Wednesday, July 29, 2009

Review: The Lieutenant

Title: The Lieutenant

Author: Kate Grenville

Publisher: Atlantic Monthly Books

# of Pages: 307

Favorite Line: "But she had shown him the existence of the man he could be."

Rating: 8/10

This review is based on an advance reader's edition.

Product Description
A stunning follow-up to her Commonwealth Writers’ Prize-winning book, The Secret River, Grenville’s The Lieutenant is a gripping story about friendship, self-discovery, and the power of language set along the unspoiled shores of 1788 New South Wales. As a boy, Daniel Rooke was an outsider. Ridiculed in school and misunderstood by his parents, Daniel could only hope that he would one day find his place in life. When he joins the marines and travels to Australia as a lieutenant on the First Fleet, Daniel finally sees his chance for a new beginning. As his countrymen struggle to control their cargo of convicts and communicate with nearby Aboriginal tribes, Daniel constructs an observatory to chart the stars and begin the work he prays will make him famous. But the place where they have landed will prove far more revelatory than the night sky. Out on his isolated point, Daniel comes to intimately know the local Aborigines and forges a remarkable connection with one girl that will change the course of his life. The Lieutenant is a remarkable story about the poignancy of a friendship that defies linguistic and cultural barriers, and shows one man that he is capable of exceptional courage.

I think I have gone on and on about my love of Kate Grenville's The Secret River several times before. It is one of my all-time favorite books, not only for the plot and the characters, but for Grenville's complete mastery over the English language. She knows how to wield it and wind it and make it magical. Part of the excitement of opening a new book, for me, is in the hopes of discovering an author like Grenville, who can take my breath away with her writing.

The Lieutenant centers around the same theme as The Secret River- the colonization of Australia by the British, and the subsequent race relations between the British and the natives, the struggles of conscience many people faced. She approaches this topic, always, in a manner that manages to be sympathetic to both sides. I think this is probably a very hard line to walk, so she is deserving of praise for it. Her language in this book is just as remarkable as it is in The Secret River- she uses such simple words, really, but she uses them so well. I don't know how she does it, but I wish that I could.

Somehow, though, this story did not have the same magic for me that The Secret River did. I did not feel as emotionally invested in the characters. That's not to say that Daniel Rooke is not a commendable and admirable person, or that he wasn't fleshed out enough. He was- there was just something slightly flat about him to me. And I don't think I ever got to know any of the other characters well enough to warm to them, though I certainly had strong feelings about several of them. The spark, though, did not ignite into a flame.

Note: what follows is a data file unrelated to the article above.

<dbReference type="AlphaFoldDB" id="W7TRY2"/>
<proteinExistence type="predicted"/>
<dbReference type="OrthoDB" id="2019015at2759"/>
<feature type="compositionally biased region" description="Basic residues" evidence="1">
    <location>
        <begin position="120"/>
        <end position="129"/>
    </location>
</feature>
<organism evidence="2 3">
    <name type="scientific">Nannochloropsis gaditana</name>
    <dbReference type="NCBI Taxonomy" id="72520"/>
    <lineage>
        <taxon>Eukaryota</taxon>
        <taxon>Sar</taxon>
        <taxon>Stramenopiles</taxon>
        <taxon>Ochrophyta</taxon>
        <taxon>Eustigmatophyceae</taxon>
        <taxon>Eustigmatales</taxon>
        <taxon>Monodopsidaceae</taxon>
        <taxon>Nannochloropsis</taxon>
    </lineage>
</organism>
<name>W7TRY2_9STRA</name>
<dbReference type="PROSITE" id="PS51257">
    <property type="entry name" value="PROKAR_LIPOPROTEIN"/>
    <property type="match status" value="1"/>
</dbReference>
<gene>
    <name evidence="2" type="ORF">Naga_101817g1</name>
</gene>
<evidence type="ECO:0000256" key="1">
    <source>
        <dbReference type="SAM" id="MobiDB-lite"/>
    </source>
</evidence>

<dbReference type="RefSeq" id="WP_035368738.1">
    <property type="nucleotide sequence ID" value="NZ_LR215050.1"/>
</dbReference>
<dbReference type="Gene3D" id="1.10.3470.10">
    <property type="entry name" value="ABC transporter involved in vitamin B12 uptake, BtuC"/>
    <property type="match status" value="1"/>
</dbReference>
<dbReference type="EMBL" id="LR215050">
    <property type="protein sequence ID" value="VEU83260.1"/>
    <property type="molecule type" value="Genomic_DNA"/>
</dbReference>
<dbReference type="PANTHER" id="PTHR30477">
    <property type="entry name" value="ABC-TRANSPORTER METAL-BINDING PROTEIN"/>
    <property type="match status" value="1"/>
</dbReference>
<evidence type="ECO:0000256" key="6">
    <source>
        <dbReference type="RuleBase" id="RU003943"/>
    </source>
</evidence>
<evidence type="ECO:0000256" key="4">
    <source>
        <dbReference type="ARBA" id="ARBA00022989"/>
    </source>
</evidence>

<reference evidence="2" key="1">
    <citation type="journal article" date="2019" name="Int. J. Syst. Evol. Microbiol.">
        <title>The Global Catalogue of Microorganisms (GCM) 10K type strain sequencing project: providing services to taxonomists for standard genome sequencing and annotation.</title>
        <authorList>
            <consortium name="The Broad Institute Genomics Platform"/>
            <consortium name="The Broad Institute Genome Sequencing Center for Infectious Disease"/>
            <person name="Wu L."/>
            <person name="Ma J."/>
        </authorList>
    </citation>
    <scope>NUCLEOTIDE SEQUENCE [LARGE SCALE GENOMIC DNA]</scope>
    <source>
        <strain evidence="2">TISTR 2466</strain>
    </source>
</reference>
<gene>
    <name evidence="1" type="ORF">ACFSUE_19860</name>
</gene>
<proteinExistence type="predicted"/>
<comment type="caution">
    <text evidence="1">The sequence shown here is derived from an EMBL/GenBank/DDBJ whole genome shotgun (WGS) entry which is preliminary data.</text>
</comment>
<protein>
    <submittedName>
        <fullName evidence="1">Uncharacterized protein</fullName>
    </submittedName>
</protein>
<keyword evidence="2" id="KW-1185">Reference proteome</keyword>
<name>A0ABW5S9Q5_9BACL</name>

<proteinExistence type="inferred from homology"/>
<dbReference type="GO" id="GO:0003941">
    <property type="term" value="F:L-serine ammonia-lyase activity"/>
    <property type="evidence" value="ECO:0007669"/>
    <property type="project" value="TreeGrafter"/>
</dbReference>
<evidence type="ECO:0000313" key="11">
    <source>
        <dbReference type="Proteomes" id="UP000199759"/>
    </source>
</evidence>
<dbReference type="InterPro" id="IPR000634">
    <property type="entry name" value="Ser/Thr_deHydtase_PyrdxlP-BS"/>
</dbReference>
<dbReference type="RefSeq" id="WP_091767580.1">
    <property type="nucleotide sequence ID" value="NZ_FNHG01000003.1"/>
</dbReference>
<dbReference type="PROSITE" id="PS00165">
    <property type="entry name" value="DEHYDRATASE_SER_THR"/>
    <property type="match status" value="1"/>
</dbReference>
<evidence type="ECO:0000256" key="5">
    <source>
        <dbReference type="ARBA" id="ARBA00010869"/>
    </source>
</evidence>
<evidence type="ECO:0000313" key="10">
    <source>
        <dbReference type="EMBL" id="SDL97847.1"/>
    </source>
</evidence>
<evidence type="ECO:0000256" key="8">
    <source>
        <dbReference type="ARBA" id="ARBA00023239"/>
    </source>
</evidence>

This book is actually shorter than it seems- I read it pretty quickly, and I don't think I was rushing at all to finish it. I think Grenville spends more time on Rooke's life before he reaches Australia, and so the time he is in Australia seems truncated in comparison. And the way she ends the book is bewildering to me- I don't think we know enough of the man throughout the rest of the story to be able to make the leap she does at the end of it. Rooke disappointed me as a character after the complexity of William Thornhill in The Secret River. I think she could have developed him more and made the story a bit longer to give readers a better read on him.

I did enjoy reading this book, and I would recommend it to anyone interested in Australian history and race relations. But I would much, much more highly recommend The Secret River. It is fantastic.

4 comments:

  1. It's hard for an author to follow up a book you loved, it has sure happened to me with many.
    But I really must check her out, I looked at the book just yesterday, the secret River that is

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  2. The Secret River sounds great. The colonization of Australia is such a fascinating subject, and I did not know about these books. Thanks for the review(s)!

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  3. I own this book and The Secret River. Must get around to reading them...

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  4. Sorry this one wasn't as lovely as The Secret River, but after reading this review I have put Secret River on my wish list. It sounds like a wonderful book that I would really enjoy. I will let you know what I think of it. Thanks for the honest and insightful review on this book.

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